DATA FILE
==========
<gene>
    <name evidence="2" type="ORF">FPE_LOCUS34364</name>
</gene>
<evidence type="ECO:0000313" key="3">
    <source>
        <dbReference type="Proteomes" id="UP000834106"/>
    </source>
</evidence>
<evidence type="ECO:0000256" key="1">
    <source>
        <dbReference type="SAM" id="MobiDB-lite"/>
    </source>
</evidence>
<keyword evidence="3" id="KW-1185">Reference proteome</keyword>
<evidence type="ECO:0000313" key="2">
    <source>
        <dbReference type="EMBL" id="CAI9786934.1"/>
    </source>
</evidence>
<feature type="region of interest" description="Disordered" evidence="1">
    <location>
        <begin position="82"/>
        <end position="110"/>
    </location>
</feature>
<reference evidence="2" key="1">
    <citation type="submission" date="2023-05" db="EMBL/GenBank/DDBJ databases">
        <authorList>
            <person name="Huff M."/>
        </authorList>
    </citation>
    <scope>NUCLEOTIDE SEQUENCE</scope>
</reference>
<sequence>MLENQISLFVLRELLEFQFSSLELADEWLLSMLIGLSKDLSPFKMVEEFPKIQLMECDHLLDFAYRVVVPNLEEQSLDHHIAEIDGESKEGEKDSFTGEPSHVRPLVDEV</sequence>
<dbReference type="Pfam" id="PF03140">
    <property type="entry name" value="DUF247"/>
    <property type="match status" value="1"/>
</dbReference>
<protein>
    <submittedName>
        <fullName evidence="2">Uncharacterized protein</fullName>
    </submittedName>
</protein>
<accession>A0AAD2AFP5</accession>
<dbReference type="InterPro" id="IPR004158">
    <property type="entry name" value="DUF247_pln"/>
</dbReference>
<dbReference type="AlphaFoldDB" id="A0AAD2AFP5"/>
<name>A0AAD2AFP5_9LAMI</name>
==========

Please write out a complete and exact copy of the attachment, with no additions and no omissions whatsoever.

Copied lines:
<gene>
    <name evidence="2" type="ORF">FPE_LOCUS34364</name>
</gene>
<evidence type="ECO:0000313" key="3">
    <source>
        <dbReference type="Proteomes" id="UP000834106"/>
    </source>
</evidence>
<evidence type="ECO:0000256" key="1">
    <source>
        <dbReference type="SAM" id="MobiDB-lite"/>
    </source>
</evidence>
<keyword evidence="3" id="KW-1185">Reference proteome</keyword>
<evidence type="ECO:0000313" key="2">
    <source>
        <dbReference type="EMBL" id="CAI9786934.1"/>
    </source>
</evidence>
<feature type="region of interest" description="Disordered" evidence="1">
    <location>
        <begin position="82"/>
        <end position="110"/>
    </location>
</feature>
<reference evidence="2" key="1">
    <citation type="submission" date="2023-05" db="EMBL/GenBank/DDBJ databases">
        <authorList>
            <person name="Huff M."/>
        </authorList>
    </citation>
    <scope>NUCLEOTIDE SEQUENCE</scope>
</reference>
<sequence>MLENQISLFVLRELLEFQFSSLELADEWLLSMLIGLSKDLSPFKMVEEFPKIQLMECDHLLDFAYRVVVPNLEEQSLDHHIAEIDGESKEGEKDSFTGEPSHVRPLVDEV</sequence>
<dbReference type="Pfam" id="PF03140">
    <property type="entry name" value="DUF247"/>
    <property type="match status" value="1"/>
</dbReference>
<protein>
    <submittedName>
        <fullName evidence="2">Uncharacterized protein</fullName>
    </submittedName>
</protein>
<accession>A0AAD2AFP5</accession>
<dbReference type="InterPro" id="IPR004158">
    <property type="entry name" value="DUF247_pln"/>
</dbReference>
<dbReference type="AlphaFoldDB" id="A0AAD2AFP5"/>
<name>A0AAD2AFP5_9LAMI</name>